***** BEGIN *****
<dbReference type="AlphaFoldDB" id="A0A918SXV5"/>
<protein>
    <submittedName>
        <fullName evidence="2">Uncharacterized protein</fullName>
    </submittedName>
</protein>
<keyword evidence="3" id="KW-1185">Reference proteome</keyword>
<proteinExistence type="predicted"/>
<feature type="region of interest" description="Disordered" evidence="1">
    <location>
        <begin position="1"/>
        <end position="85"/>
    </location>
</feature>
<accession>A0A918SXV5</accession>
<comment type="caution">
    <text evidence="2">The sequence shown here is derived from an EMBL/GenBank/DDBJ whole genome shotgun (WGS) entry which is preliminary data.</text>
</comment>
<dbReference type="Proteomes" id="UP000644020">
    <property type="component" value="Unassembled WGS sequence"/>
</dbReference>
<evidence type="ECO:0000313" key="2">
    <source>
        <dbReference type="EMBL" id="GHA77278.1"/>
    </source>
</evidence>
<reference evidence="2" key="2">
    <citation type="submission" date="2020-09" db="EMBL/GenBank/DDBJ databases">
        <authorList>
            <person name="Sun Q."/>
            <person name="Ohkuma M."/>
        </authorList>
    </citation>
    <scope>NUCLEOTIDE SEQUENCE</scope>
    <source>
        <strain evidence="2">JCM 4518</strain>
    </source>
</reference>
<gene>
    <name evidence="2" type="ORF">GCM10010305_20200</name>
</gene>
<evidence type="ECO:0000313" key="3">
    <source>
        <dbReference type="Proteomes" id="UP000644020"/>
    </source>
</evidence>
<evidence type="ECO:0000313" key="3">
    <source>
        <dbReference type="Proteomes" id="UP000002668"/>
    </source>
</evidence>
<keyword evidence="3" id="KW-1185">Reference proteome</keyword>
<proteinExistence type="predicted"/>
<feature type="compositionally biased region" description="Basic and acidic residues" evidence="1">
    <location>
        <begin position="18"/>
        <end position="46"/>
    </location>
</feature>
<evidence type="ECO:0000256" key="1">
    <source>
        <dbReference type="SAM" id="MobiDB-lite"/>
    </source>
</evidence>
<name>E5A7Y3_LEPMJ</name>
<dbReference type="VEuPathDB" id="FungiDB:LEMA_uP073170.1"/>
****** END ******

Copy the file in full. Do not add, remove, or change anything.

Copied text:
<dbReference type="AlphaFoldDB" id="A0A918SXV5"/>
<protein>
    <submittedName>
        <fullName evidence="2">Uncharacterized protein</fullName>
    </submittedName>
</protein>
<keyword evidence="3" id="KW-1185">Reference proteome</keyword>
<proteinExistence type="predicted"/>
<feature type="region of interest" description="Disordered" evidence="1">
    <location>
        <begin position="1"/>
        <end position="85"/>
    </location>
</feature>
<accession>A0A918SXV5</accession>
<comment type="caution">
    <text evidence="2">The sequence shown here is derived from an EMBL/GenBank/DDBJ whole genome shotgun (WGS) entry which is preliminary data.</text>
</comment>
<dbReference type="Proteomes" id="UP000644020">
    <property type="component" value="Unassembled WGS sequence"/>
</dbReference>
<evidence type="ECO:0000313" key="2">
    <source>
        <dbReference type="EMBL" id="GHA77278.1"/>
    </source>
</evidence>
<reference evidence="2" key="2">
    <citation type="submission" date="2020-09" db="EMBL/GenBank/DDBJ databases">
        <authorList>
            <person name="Sun Q."/>
            <person name="Ohkuma M."/>
        </authorList>
    </citation>
    <scope>NUCLEOTIDE SEQUENCE</scope>
    <source>
        <strain evidence="2">JCM 4518</strain>
    </source>
</reference>
<gene>
    <name evidence="2" type="ORF">GCM10010305_20200</name>
</gene>
<evidence type="ECO:0000313" key="3">
    <source>
        <dbReference type="Proteomes" id="UP000644020"/>
    </source>
</evidence>
<evidence type="ECO:0000313" key="3">
    <source>
        <dbReference type="Proteomes" id="UP000002668"/>
    </source>
</evidence>
<keyword evidence="3" id="KW-1185">Reference proteome</keyword>
<proteinExistence type="predicted"/>
<feature type="compositionally biased region" description="Basic and acidic residues" evidence="1">
    <location>
        <begin position="18"/>
        <end position="46"/>
    </location>
</feature>
<evidence type="ECO:0000256" key="1">
    <source>
        <dbReference type="SAM" id="MobiDB-lite"/>
    </source>
</evidence>
<name>E5A7Y3_LEPMJ</name>
<dbReference type="VEuPathDB" id="FungiDB:LEMA_uP073170.1"/>